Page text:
In this sort of atmosphere, Jones says, it’s not uncommon for members to find themselves unable to walk over to their desks and vote, and wave across the chamber to have a colleague vote them green or red.

“There’s certainly a cavalier attitude,” he says, “and the outcomes are preordained, the votes aren’t close. It all feeds into it.”

Members of his caucus have consistently tried to curb phantom voting, “in a way that it’s not personal. We’ve raised the issue, but it has still happened. We had Animal House in 2000, and some of the same people are still here, and it’s become a recurring problem. I wish the answer was as easy as a memo saying, ‘Don’t do it,’ but what’s unwritten in the memo is, ‘at least not in the near future, because the press is paying attention now. But sooner or later, they’ll go on to something else, and things can go back the way they were.’”

We’ve already been treated to a preview of the lines leadership will use to dodge action. “The Speaker’s said he’s concerned about the budget. To say that with a straight face is laughable,” Jones alleges. He says that the line item wouldn’t actually affect the overall budget’s bottom line, since there’s already money in separate legislative accounts that could be used on a new vote-counting system. But an out is an out, and this year, pinching pennies is the best out proponents of the current system have.

“We’ll say, we can’t do this for $200,000, but we’ll go and spend $40 million somewhere else,” Jones says. “And if members and leadership followed the rules and treated the role of voting like the privilege it is, we wouldn’t have to spend any money.”

Crying poor will be the hot trend next week. State Treasurer Tim Cahill called members from both parties into a special legislative caucus two weeks ago and warned them, essentially, that the state’s fiscal future is borderline-screwed. Reps responded by filing 1,512 amendments to the FY09 budget. If enacted, they’d fatten the bottom line by more than $1.5 billion. By contrast, Jones says, House Republicans filed just a handful of budget amendments. If all were enacted (not a chance), the state’s bottom line would shrink by $22 million this year. “We actually listened to the Treasurer’s message,” Jones says.

The have to. The state GOP, at the legislative level, doesn’t have the clout to spearhead many of the kinds of aggressive policies Mitt Romney pushed as governor. They’re nowhere close to being able to sustain a gubernatorial veto, if they were ever so inclined. Instead, they’ve been relegated to a sort of reformist watchdog role – and there’s been no shortage of low hanging fruit.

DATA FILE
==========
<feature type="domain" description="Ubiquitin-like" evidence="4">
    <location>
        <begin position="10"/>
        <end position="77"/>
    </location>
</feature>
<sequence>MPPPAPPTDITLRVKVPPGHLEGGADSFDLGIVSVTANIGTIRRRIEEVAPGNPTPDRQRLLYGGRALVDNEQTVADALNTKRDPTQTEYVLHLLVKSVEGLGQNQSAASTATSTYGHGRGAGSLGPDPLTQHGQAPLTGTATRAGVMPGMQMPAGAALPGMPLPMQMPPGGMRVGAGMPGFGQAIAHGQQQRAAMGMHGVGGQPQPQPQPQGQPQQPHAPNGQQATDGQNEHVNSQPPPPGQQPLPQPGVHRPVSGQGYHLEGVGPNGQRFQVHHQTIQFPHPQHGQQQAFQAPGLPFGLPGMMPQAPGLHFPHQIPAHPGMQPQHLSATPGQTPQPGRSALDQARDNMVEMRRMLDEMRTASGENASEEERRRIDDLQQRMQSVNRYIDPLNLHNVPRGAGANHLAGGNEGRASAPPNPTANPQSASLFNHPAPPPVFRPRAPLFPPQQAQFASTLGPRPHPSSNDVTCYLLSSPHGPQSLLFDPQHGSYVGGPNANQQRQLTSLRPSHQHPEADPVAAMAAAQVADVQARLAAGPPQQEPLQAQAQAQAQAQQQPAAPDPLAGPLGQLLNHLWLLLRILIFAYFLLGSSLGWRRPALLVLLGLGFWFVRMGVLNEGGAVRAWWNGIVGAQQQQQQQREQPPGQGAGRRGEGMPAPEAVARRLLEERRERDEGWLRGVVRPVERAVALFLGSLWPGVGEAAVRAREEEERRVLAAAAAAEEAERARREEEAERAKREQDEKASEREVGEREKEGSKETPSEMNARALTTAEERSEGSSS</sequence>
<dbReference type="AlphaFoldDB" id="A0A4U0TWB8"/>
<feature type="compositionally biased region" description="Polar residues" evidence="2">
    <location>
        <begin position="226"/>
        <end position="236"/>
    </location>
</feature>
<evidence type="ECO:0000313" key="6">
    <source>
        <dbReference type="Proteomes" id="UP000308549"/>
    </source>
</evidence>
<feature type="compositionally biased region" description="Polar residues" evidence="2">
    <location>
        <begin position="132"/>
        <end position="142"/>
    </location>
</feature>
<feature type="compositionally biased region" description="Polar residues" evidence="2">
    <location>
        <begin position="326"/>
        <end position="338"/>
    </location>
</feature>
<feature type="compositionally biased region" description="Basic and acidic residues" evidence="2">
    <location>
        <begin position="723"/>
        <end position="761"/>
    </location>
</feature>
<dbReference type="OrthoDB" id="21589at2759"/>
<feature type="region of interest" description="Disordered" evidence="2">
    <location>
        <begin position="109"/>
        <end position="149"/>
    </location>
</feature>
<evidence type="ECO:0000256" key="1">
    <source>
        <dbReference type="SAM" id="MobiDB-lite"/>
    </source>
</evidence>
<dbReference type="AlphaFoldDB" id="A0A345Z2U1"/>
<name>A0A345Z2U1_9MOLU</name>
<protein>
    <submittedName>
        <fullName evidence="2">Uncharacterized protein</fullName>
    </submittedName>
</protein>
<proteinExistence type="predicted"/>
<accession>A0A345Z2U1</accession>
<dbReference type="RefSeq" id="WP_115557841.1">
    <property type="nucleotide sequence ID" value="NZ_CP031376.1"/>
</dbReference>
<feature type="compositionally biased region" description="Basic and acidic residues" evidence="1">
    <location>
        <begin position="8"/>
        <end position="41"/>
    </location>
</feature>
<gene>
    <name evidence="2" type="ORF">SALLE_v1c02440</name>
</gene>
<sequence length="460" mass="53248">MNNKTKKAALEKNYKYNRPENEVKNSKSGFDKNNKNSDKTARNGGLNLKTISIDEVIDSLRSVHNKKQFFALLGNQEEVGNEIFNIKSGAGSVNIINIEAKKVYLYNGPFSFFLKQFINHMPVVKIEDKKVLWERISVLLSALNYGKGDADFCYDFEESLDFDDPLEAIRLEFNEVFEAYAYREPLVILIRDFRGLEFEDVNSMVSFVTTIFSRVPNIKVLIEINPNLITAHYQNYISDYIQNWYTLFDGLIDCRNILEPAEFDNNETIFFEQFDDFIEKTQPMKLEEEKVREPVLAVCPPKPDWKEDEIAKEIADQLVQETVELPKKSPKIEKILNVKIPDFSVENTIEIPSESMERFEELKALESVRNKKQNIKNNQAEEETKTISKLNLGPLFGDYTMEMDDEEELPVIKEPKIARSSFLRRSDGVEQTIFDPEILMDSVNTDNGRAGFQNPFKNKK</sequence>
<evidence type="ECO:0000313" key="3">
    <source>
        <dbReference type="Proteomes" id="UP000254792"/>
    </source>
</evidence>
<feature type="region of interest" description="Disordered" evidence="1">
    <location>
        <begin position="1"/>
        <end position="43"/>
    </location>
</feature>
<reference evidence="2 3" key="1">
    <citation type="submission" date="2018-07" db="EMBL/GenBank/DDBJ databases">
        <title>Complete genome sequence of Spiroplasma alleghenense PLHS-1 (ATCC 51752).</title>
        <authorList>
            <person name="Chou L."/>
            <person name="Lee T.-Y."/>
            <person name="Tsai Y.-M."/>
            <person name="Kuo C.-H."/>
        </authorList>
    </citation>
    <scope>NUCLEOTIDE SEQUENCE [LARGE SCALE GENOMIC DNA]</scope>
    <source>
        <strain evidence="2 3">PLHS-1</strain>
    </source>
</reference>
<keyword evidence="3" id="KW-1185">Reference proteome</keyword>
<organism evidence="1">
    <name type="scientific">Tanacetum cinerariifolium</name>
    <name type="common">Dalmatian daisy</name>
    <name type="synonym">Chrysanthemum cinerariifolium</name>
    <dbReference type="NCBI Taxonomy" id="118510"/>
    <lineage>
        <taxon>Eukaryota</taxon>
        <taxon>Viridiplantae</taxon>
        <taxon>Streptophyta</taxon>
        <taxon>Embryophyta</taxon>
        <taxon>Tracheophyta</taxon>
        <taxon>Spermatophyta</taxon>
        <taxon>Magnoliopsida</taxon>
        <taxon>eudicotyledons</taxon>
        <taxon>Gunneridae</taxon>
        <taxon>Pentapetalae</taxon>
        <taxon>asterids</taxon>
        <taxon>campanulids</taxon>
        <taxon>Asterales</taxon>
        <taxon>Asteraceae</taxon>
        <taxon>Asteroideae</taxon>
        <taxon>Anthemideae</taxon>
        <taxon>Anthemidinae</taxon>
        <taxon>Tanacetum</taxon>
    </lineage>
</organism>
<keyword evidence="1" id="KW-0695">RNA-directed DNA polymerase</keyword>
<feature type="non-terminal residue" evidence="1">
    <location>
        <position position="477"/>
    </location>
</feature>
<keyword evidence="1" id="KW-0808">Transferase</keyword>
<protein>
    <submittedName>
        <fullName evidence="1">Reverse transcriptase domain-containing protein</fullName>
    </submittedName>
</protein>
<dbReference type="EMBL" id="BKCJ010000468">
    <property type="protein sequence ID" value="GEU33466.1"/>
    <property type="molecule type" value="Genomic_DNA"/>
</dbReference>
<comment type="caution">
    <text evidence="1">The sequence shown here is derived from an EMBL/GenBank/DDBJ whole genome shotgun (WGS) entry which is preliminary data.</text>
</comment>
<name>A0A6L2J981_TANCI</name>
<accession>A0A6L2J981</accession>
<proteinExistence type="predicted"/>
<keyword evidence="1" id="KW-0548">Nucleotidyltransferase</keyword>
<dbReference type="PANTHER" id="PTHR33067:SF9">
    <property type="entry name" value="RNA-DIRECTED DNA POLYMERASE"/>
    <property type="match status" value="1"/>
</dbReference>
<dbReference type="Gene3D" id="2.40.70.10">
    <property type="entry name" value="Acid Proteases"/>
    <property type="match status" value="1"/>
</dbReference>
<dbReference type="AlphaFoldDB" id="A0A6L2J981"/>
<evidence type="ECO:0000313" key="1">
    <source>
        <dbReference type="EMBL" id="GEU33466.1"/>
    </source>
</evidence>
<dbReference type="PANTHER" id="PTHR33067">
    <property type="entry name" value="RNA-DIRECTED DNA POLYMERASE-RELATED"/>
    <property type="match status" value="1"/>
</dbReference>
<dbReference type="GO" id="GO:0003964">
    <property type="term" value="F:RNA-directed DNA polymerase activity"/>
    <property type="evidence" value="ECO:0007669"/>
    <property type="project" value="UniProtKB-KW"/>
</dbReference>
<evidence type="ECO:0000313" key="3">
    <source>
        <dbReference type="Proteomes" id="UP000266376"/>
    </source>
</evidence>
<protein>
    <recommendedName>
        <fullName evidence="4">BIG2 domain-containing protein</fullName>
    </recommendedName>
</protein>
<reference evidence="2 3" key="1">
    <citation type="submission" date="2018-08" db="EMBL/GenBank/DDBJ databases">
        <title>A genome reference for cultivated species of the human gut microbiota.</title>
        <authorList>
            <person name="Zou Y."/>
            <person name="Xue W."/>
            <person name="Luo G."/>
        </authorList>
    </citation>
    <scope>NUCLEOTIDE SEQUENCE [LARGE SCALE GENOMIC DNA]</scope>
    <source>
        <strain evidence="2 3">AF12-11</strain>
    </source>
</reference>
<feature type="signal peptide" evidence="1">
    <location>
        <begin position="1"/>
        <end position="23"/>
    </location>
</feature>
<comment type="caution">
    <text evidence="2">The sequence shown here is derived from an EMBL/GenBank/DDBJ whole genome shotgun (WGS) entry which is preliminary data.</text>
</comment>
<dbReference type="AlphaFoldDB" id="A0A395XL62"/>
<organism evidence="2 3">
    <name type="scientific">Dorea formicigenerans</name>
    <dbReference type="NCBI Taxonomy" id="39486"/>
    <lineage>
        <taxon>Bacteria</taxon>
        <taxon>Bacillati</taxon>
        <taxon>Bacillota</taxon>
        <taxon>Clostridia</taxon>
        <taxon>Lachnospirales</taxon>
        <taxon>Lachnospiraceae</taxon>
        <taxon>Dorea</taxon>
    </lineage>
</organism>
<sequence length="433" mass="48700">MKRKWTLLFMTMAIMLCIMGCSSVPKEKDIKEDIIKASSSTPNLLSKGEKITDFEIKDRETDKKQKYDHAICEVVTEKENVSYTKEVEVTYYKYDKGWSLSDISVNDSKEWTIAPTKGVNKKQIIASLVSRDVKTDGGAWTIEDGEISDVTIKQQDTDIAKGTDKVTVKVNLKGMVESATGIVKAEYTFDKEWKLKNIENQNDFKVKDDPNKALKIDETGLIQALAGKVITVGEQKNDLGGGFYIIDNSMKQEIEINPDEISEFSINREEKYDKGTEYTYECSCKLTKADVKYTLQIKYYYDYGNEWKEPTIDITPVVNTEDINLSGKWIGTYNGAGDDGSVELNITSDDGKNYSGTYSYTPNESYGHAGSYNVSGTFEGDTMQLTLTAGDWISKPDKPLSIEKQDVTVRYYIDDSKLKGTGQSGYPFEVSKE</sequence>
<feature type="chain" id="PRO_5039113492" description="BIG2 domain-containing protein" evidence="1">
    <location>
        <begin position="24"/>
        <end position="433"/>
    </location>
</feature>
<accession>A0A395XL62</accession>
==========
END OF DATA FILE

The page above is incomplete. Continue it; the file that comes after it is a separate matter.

“There’s an income tax ballot question looming,” Jones says, “and the people who are most fearful of that question are the ones giving people the biggest incentive to vote for it. They’re increasing taxes, they’re spending more money than we have, and by the way, people are worrying about $5-a-gallon gas, and how they’re going to afford to heat their homes next winter.”

In addition to the phantom voting amendment, the minority caucus is pushing an amendment eliminating the practice of inflating state pensions with unused vacation time and housing allowances – look out, Billy! It’s the type of amendment that probably should pass, but won’t. And it’s the type of sound, populist policy the party will have to chase if it’s to avoid being tossed even further into electoral oblivion this fall.

From the Department of LOL: The governor’s office sent out a press release this week touting something having to do with their Workforce Training Fund. The program’s URL? Mass.gov/wtf.

The Boston Globe outlined just how much work any potential mayoral challengers have in front of themselves, when a poll showed Mayor Meninositting on top of a staggering 72% approval rating. Running against a guy with a fat war chest is one thing, but running against a guy with a fat war chest who’s also universally beloved is a different prospect altogether.

The paper’s follow-up story brought into sharp relief the puzzle that any challenger will have to solve: Here’s the mayor, flexing and clowning around for a reporter while bullets are flying all over town, and nobody says anything about the juxtaposition of the two.

“He’s never taken a punch,” says one City Hall insider. “They usually snuff people out before they ever get in the ring.” Between the ongoing fire department soap opera and kids getting shot in the head in gentrifitastic sections of town, you’d think there would be some damage just waiting to fall on Hizzoner’s head. “That shine can be taken off.”

At the same time, this insider says, the poll shows just how impossible it might be to topple Menino. “I don’t doubt that 54% of the people in that poll had met him personally. People can’t keep up with that. And that’s where he’s different – you might be able to land a few punches, but do you really think you can get 51% of the vote against a guy who knows half the people answering a poll?”

Wire services contributed to this report.